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Readers Write: Amazon is Coming, Here are the First Steps to Prepare

January 15, 2020 Readers Write 3 Comments

Amazon is Coming, Here are the First Steps to Prepare
By Derek Baird

Derek Baird, MBA is SVP of Avia of Chicago, IL.


Amazon made another high-profile hire last week, further raising the anxiety level of traditional healthcare providers. Dr. Gupta (no, not that Dr. Gupta) has impressive credentials and joins a cast of other smart hires. Though, despite Business Insider’s clickbait headline, I’m not ready to agree with the media experts (?) who quickly posited that this hire means Amazon Care will be available to the public any day now. However. whether it’s tomorrow or in 2022, most predict that the services Amazon is testing with employees will make their way to Prime customers.

Quick refresh: In September, Amazon announced a virtual medical clinic called Amazon Care for use by employees. The services include nurse chat, video visits, and house calls. One month later, they announced the acquisition of Health Navigator, a tool that provides online symptom checking and triage tools to route patients to the appropriate care setting. It’s no secret that Amazon is planning to provide convenient, technology-enabled options for consumers to find and receive physical or virtual care.

Amazon Care services will someday show up next to my book recommendations. Health system executives need to be planning as if that’s going to happen sooner rather than later. That plan must include an aggressive roadmap (and sizable accompanying investments) to develop and scale a digital front door.

ICYMI, digital front door became a buzzworthy phrase in provider-side healthcare in 2019. The digital front door includes consumer-facing capabilities, not hidden behind a friction-filled portal login, to support easy access to information or care. Core components include physician search, online scheduling, video visits, and virtual triage. 

A key reason to develop a digital front door is to attract the increasingly large group of consumers who don’t care about their parents’ advice, physician credentials, or US News awards. They don’t have a PCP, and above all, they value convenience. Many of our health system clients believe three points of commercial market share are at risk, depending on whether they delight or disappoint consumers with the convenience of their front door offerings. CFOs can quickly do the math, where that 3% may be the difference between being in the red or black.

Back to Amazon. A health system’s competition no longer just includes the neighboring health system and the upstart urgent care operator in town. The list is long and growing: Optum, CVS, Walmart, virtual solutions like 98point6, and (soon) Amazon. These tech-enabled competitors will change the expectations and requirements of consumers. If a traditional provider organization falls too far behind, consumers will make choices based on convenience and develop habits that take them elsewhere. Now is the time to become known as the friendly, convenient, transparent place to seek care.

This doesn’t mean another year of dabbling. Many health systems have rolled out a physician finder, video visits, or online scheduling. The results have been underwhelming, in large part because the pieces and parts don’t fit together in a way that supports a seamless consumer journey.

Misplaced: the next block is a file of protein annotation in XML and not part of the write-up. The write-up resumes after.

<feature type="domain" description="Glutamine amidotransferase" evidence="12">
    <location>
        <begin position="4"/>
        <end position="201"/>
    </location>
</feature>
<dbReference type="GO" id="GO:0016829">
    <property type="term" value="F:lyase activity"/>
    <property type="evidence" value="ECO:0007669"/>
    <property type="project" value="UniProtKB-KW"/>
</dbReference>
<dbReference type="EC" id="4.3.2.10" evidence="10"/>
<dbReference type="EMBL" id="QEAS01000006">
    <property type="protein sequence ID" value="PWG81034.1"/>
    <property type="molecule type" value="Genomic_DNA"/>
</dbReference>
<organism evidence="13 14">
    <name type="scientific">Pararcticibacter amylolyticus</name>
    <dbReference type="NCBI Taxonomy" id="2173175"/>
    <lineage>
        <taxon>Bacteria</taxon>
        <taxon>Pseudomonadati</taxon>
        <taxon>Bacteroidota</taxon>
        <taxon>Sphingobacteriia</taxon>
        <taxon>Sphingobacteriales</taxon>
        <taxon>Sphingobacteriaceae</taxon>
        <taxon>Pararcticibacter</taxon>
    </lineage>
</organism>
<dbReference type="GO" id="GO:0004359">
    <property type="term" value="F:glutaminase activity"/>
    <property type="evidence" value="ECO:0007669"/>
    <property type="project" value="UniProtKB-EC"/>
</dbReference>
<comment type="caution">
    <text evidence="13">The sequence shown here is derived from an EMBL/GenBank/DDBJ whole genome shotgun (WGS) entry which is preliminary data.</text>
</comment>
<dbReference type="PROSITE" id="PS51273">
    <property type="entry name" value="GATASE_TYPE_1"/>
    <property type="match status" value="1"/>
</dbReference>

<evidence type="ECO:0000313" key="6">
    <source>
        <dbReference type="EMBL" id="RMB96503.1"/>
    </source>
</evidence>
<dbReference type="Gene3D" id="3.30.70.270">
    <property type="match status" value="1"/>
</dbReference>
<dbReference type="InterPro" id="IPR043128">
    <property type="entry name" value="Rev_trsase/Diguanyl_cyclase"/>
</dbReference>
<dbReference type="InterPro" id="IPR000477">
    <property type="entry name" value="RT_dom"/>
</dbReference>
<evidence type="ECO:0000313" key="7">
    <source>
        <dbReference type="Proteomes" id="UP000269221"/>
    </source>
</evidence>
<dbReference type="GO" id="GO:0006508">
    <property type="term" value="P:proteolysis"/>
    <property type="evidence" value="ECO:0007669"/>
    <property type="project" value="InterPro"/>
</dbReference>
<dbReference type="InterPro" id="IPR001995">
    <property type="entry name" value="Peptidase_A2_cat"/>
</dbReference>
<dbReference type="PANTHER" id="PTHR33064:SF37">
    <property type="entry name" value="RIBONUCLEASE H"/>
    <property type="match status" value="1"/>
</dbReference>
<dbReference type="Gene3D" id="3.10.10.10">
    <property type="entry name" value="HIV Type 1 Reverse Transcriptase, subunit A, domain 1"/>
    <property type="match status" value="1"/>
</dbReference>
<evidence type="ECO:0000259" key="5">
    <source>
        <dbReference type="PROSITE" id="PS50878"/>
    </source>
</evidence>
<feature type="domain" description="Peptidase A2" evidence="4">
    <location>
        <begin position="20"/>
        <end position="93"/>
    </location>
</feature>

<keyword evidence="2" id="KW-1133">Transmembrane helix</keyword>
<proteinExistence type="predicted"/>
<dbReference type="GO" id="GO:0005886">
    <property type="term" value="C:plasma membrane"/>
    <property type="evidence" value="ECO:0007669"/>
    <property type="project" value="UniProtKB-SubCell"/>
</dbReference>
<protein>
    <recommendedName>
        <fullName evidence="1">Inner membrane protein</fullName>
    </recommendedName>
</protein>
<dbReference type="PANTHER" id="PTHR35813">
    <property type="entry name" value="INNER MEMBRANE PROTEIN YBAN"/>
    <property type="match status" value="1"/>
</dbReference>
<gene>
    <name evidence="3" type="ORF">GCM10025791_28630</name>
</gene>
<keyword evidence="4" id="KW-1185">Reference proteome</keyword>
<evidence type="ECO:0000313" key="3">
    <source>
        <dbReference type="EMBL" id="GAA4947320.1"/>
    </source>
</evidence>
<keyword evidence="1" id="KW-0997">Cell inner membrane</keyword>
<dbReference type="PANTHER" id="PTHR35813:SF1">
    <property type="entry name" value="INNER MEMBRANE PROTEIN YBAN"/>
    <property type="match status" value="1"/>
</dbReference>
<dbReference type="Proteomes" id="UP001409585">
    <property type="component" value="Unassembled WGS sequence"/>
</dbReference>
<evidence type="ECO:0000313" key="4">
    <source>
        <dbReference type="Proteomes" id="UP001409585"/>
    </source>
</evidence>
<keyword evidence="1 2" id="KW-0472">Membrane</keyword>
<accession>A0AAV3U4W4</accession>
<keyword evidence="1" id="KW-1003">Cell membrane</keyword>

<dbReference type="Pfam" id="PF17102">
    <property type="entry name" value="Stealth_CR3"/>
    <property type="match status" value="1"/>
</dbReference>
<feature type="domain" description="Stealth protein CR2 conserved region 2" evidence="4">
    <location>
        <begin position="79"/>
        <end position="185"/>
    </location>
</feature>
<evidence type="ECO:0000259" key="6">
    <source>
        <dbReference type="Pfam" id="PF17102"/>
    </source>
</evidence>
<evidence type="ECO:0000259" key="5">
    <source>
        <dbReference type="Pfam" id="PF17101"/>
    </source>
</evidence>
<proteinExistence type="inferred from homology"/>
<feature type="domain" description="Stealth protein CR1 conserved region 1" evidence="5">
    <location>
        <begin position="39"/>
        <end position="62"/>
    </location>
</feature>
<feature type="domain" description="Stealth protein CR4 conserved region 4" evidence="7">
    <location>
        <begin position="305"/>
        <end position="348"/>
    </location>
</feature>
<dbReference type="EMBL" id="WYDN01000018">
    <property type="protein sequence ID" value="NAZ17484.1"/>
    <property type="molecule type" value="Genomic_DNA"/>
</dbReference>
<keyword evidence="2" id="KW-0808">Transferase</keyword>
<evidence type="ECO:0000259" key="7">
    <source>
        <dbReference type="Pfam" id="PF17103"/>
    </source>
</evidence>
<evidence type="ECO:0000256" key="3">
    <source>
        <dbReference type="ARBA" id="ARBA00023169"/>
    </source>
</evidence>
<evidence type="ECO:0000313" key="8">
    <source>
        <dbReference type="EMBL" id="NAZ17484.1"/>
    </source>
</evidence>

The digital front door is a complicated creative assembly project that requires multi-year focus and investment from many departments: IT, marketing, strategy, innovation, patient experience, and more. If a health system leadership team doesn’t have a robust plan and roadmap, now’s the time to rally colleagues, allocate funding, and get to work.

If health systems don’t get ahead of the digital convenience curve, the impact isn’t just losing flu visit volume. One downstream effect will be further fracturing an already broken continuity of care. It will be much harder to deliver effective population health management when patients are increasingly “seeing other people” who don’t aren’t aware of, or don’t care about, the patient’s chronic condition. 

Many health systems are already taking action to make sure this doesn’t happen. Others need to get organized and mobilized ASAP to build their own front doors, plus develop plans to work well with the other doors that consumers will use, e.g. Google, Amazon, and Yelp.

Note: I believe Walmart is a more formidable competitor than Amazon, but we will save that for another day.

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Currently there are "3 comments" on this Article:

  1. I also think that most health systems will feel threaten with this Amazon Care. It will be (i think) the biggest player in the heath industry if ever it goes live. But hey that’s just my opinion. 🙂

  2. Great article and I agree with you about Walmart, but I wonder what impact you think insurance networks will have on non traditional utilization.

    • Janet – Important point. Insurance coverage will always play a role in consumer decisions. But with the average deductible now around $1600, most of the year’s “first dollars” are coming straight from our pockets.

      At the same time, as employers become more fed up, creative network design will surely follow. We’re seeing signs of that already from companies like……well, Walmart.

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